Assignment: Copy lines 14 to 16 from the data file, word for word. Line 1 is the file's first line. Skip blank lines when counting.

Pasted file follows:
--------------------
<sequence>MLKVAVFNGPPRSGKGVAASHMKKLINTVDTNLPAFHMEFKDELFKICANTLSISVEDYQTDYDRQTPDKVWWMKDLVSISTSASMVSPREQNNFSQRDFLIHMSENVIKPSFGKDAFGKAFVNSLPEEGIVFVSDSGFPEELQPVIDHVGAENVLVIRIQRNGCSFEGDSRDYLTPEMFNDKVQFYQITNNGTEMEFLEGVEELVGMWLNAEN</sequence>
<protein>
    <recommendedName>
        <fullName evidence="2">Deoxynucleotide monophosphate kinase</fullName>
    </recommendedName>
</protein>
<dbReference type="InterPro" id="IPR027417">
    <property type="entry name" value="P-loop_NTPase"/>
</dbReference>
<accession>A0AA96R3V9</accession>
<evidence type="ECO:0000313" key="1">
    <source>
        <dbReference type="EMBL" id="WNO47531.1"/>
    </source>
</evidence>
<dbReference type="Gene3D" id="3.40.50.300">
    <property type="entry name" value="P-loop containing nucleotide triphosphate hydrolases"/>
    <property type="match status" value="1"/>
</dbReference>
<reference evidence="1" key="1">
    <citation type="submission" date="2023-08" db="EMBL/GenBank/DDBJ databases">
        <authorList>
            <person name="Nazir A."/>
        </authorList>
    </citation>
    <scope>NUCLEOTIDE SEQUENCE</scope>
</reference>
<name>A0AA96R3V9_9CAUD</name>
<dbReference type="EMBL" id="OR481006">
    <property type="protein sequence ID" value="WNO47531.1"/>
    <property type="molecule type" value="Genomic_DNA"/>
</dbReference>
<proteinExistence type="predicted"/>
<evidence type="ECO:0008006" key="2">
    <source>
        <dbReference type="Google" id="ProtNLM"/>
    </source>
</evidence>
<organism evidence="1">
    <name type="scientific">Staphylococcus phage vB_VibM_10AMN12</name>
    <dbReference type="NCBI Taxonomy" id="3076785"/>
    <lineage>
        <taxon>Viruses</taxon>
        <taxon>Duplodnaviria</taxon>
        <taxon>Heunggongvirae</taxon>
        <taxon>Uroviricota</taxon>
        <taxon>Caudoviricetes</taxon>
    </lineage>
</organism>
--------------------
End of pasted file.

    </source>
</evidence>
<dbReference type="Gene3D" id="3.40.50.300">